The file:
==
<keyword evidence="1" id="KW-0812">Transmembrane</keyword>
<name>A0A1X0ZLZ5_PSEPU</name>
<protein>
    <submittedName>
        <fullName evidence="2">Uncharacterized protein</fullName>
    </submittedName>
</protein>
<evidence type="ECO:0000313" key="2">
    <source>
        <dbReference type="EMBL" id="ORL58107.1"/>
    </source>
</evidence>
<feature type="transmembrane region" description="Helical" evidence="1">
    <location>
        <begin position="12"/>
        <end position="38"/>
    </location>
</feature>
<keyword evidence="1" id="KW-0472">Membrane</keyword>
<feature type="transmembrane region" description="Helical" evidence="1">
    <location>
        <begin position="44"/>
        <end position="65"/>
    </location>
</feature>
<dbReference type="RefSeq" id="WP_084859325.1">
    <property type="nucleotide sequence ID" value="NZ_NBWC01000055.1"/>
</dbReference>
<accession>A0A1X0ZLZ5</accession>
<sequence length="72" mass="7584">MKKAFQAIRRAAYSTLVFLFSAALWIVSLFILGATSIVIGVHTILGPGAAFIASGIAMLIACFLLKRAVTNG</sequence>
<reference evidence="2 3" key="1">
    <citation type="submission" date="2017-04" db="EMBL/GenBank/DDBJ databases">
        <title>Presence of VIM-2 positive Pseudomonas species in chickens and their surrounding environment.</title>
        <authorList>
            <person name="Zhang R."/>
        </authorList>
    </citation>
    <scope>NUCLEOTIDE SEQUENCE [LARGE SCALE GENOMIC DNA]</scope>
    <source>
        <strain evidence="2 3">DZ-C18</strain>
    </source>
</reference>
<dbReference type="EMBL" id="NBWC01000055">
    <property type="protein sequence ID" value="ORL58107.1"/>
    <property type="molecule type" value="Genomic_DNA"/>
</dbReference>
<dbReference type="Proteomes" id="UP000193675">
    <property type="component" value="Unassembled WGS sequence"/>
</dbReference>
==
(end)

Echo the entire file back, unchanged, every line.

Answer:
<keyword evidence="1" id="KW-0812">Transmembrane</keyword>
<name>A0A1X0ZLZ5_PSEPU</name>
<protein>
    <submittedName>
        <fullName evidence="2">Uncharacterized protein</fullName>
    </submittedName>
</protein>
<evidence type="ECO:0000313" key="2">
    <source>
        <dbReference type="EMBL" id="ORL58107.1"/>
    </source>
</evidence>
<feature type="transmembrane region" description="Helical" evidence="1">
    <location>
        <begin position="12"/>
        <end position="38"/>
    </location>
</feature>
<keyword evidence="1" id="KW-0472">Membrane</keyword>
<feature type="transmembrane region" description="Helical" evidence="1">
    <location>
        <begin position="44"/>
        <end position="65"/>
    </location>
</feature>
<dbReference type="RefSeq" id="WP_084859325.1">
    <property type="nucleotide sequence ID" value="NZ_NBWC01000055.1"/>
</dbReference>
<accession>A0A1X0ZLZ5</accession>
<sequence length="72" mass="7584">MKKAFQAIRRAAYSTLVFLFSAALWIVSLFILGATSIVIGVHTILGPGAAFIASGIAMLIACFLLKRAVTNG</sequence>
<reference evidence="2 3" key="1">
    <citation type="submission" date="2017-04" db="EMBL/GenBank/DDBJ databases">
        <title>Presence of VIM-2 positive Pseudomonas species in chickens and their surrounding environment.</title>
        <authorList>
            <person name="Zhang R."/>
        </authorList>
    </citation>
    <scope>NUCLEOTIDE SEQUENCE [LARGE SCALE GENOMIC DNA]</scope>
    <source>
        <strain evidence="2 3">DZ-C18</strain>
    </source>
</reference>
<dbReference type="EMBL" id="NBWC01000055">
    <property type="protein sequence ID" value="ORL58107.1"/>
    <property type="molecule type" value="Genomic_DNA"/>
</dbReference>
<dbReference type="Proteomes" id="UP000193675">
    <property type="component" value="Unassembled WGS sequence"/>
</dbReference>